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Rule

Transfer of Real Property at Defense Nuclear Facilities for Economic Development

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AGENCY:

Department of Energy.

ACTION:

Interim final rule and opportunity for public comment.

SUMMARY:

The Department of Energy (DOE) is establishing a process for disposing of unneeded real property at DOE's defense nuclear facilities for economic development. Section 3158 of Public Law 105-85, the National Defense Authorization Act for Fiscal Year 1998, directs DOE to prescribe regulations which describe procedures for the transfer by sale or lease of real property at such defense nuclear facilities. Transfers of real property under these regulations are intended to offset negative impacts on communities caused by unemployment from related DOE downsizing, facility closeouts and work force restructuring at these facilities. Section 3158 also provides discretionary authority to the Secretary to indemnify transferees of real property at DOE defense nuclear facilities. This regulation sets forth the indemnification procedures.

EFFECTIVE DATE:

This rule is effective February 29, 2000. Comments on the interim final rule should be submitted by April 14, 2000. Those comments received after this date will be considered to the extent practicable.

ADDRESSES:

Send comments (3 copies) to James M. Cayce, U.S. Department of Energy, Office of Management and Administration, MA-53, 1000 Independence Avenue, SW, Washington, D.C. 20585. The comments will be included in Docket No. FM-RM-99-PROP and they may be examined between 9:00 a.m. and 4:00 p.m. at the U.S. Department of Energy Freedom of Information Reading Room, Room 1E-190, 1000 Independence Avenue, SW, Washington, D.C. 20585, (202) 586-6020.

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FOR FURTHER INFORMATION CONTACT:

James M. Cayce, U.S. Department of Energy, MA-53, 1000 Independence Avenue, SW, Washington, D.C. 20585, (202) 586-0072.

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SUPPLEMENTARY INFORMATION:

I. Background

DOE's real property consists of about 2.4 million acres and over 21,000 buildings, trailers, and other structures and facilities. In the eight years since the end of the Cold War, DOE has been engaged in a two-part process in which DOE reexamines its mission need for real property holdings, and then works to clean up the land and facilities that have been contaminated with hazardous chemicals and nuclear materials. The end result will be the availability, over time and to widely varying degree at DOE sites, of real property for transfer. DOE may sell or lease real property under a number of statutory authorities. The primary authorities are section 161g of the Atomic Energy Act (42 U.S.C. 2201(g)) and sections 646(c)-(f) (also known as the “Hall Amendment”) and 649 of the Department of Energy Organization Act, as amended (42 U.S.C. 7256(c)-(f) and 7259). Section 161g of the Atomic Energy Act broadly authorizes DOE to transfer real property by sale or lease to another party. Section 649 applies to leasing of underutilized real property. Section 646(c)-(f) applies to specific facilities that are to be closed or reconfigured. In addition, DOE may declare real property as “excess, underutilized or temporarily underutilized,” and dispose of such real property under provisions of the Federal Property and Administrative Services Act, 40 U.S.C. 472 et seq. With the exception of sections 646(c)-(f) of the DOE Organization Act, these authorities do not deal specifically with transfer of real property for economic development.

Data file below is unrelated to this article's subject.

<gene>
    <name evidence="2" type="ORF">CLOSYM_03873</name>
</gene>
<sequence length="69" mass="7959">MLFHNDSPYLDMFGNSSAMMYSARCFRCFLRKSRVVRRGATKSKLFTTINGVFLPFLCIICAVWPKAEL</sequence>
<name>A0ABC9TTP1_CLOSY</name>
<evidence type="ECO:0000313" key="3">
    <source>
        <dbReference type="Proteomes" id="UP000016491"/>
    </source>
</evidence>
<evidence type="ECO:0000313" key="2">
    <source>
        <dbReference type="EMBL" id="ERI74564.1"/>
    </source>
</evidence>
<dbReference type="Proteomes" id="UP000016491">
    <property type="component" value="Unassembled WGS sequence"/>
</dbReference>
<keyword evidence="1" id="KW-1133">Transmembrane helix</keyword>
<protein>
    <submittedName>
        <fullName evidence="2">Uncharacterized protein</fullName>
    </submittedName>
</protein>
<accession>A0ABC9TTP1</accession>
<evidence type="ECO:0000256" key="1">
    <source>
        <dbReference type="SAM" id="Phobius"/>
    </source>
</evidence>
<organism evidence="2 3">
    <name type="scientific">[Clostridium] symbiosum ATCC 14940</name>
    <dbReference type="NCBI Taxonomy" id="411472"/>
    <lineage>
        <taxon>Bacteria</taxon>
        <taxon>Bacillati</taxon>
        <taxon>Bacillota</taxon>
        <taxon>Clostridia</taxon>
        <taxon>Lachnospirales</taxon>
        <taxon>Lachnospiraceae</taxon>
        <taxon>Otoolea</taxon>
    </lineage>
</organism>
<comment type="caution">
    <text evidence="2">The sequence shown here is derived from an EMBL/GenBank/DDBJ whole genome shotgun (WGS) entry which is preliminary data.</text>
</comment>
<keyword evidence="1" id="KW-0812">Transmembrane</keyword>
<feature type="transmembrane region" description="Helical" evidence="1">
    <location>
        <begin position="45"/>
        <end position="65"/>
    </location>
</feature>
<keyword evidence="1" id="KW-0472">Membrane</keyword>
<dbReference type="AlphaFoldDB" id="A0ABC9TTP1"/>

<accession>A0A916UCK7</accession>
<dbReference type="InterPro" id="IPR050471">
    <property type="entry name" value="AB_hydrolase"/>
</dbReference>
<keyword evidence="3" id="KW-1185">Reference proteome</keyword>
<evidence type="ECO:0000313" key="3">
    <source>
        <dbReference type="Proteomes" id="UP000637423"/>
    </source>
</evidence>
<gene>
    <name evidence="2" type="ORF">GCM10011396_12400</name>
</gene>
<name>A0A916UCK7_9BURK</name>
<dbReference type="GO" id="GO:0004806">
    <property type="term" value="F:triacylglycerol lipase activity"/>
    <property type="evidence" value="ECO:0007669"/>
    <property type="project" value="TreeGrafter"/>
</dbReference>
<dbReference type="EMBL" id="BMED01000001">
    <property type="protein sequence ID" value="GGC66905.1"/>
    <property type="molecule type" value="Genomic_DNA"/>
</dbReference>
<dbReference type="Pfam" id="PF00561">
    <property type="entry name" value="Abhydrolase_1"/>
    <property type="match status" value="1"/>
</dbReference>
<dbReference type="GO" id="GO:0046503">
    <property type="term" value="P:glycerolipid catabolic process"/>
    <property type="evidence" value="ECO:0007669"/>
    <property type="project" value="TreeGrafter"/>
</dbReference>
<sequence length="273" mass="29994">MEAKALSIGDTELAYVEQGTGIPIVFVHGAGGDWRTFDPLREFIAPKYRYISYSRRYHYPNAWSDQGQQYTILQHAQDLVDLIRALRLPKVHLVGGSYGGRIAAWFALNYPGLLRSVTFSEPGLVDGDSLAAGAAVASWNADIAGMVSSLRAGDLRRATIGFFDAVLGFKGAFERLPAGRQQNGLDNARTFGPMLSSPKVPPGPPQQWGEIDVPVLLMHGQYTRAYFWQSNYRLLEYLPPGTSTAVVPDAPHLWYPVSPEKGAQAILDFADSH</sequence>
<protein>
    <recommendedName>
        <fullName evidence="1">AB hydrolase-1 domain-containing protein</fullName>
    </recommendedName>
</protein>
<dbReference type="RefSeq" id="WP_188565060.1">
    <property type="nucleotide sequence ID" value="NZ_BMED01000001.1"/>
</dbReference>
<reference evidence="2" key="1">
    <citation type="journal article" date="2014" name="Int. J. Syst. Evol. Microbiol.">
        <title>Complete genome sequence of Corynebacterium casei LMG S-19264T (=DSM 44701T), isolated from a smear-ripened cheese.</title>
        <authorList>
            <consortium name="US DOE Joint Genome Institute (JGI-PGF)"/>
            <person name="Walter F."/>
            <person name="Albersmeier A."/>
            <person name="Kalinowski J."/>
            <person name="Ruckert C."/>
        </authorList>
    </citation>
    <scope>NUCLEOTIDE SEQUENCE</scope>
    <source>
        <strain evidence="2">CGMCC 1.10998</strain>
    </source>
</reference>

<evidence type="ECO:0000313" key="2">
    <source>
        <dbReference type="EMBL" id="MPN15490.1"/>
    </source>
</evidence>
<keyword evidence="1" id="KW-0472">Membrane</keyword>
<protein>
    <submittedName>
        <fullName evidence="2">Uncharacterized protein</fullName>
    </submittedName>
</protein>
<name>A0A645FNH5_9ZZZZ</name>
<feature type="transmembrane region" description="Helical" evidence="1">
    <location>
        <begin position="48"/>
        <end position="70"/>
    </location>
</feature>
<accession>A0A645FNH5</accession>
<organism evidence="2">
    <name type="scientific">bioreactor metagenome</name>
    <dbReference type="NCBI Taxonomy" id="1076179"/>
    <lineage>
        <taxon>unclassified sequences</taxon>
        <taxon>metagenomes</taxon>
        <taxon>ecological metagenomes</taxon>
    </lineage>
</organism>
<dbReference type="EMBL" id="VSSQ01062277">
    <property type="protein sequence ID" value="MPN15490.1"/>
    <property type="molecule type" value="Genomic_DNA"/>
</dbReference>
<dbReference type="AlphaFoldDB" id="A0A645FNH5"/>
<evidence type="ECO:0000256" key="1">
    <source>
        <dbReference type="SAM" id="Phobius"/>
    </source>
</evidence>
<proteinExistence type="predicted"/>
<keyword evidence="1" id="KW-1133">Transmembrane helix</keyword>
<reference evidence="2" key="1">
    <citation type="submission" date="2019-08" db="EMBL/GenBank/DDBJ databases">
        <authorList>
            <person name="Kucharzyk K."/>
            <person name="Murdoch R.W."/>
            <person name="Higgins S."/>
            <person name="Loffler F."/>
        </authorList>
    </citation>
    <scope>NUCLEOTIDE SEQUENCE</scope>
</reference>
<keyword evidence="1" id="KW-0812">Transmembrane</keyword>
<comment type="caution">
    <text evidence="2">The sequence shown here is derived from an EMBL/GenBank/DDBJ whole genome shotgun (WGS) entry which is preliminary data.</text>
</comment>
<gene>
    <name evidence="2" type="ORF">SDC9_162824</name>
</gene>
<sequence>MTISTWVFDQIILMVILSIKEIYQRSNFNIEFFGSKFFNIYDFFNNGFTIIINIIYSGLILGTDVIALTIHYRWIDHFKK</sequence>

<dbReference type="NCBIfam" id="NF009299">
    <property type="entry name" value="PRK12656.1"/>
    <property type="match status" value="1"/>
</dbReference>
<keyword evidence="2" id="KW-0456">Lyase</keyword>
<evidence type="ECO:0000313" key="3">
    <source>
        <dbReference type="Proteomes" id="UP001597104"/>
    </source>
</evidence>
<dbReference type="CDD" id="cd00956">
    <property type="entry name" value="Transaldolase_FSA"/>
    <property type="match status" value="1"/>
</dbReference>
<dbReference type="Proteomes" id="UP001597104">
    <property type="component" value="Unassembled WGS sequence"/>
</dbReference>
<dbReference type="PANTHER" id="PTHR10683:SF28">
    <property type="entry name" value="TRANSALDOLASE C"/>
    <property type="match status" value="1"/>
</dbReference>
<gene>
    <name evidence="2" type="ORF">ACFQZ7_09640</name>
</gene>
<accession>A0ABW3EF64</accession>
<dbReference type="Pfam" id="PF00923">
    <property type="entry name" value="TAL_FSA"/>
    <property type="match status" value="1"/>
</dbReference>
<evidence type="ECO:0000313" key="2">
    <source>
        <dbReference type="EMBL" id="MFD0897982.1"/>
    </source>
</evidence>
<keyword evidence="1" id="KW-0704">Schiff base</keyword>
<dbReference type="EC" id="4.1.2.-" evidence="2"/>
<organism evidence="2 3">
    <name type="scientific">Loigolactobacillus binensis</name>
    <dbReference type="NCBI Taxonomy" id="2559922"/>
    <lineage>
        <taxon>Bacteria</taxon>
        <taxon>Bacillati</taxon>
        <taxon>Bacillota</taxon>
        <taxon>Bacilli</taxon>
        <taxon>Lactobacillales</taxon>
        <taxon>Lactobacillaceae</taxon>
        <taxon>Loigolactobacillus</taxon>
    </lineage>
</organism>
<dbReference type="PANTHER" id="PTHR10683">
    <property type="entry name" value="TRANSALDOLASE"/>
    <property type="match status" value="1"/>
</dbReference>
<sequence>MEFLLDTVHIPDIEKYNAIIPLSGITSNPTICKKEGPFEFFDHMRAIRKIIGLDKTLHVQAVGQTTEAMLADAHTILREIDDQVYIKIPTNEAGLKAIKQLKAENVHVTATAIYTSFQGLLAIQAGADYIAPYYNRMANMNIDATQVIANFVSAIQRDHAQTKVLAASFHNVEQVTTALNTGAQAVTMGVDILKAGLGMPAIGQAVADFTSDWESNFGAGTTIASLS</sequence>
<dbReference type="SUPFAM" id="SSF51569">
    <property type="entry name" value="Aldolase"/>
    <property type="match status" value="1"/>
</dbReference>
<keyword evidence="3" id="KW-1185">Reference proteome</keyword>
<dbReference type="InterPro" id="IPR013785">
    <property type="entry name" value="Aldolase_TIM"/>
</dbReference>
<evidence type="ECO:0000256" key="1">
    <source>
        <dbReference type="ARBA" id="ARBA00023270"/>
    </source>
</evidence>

In section 3158 of the National Defense Authorization Act for Fiscal Year 1998 (“Act”), Congress directed DOE to prescribe regulations specifically for the transfer by sale or lease of real property at DOE defense nuclear facilities for the purpose of permitting economic development (42 U.S.C. 7274q(a)(1)). Section 3158 also provides that DOE may hold harmless and indemnify a person or entity to whom real property is transferred against any claim for injury to person or property that results from the release or threatened release of a hazardous substance, pollutant or contaminant as a result of DOE (or predecessor agency) activities at the defense nuclear facility (42 U.S.C. 7274q(b)). The indemnification provision in section 3158 is similar to provisions enacted for the Department of Defense Base Realignment and Closure program under Section 330 of the Defense Authorization Act for Fiscal Year 1993, Public Law 102-484.

The indemnification provisions in section 3158 aid these transfers for economic development because, even at sites that have been remediated in accordance with applicable regulatory requirements, uncertainty and risk to capital may be presented by the possibility of as-yet undiscovered contamination remaining on the property. Potential buyers and lessees of real property at defense nuclear facilities have sometimes expressed a need to be indemnified as part of the transfer. Furthermore, indemnification often is requested by lending or underwriting institutions which finance the purchase, redevelopment, or future private operations on the transferred property to protect their innocent interests in the property. Indemnification may be granted under this rule when it is deemed essential for facilitating local reuse or redevelopment as authorized under 42 U.S.C. 7274q.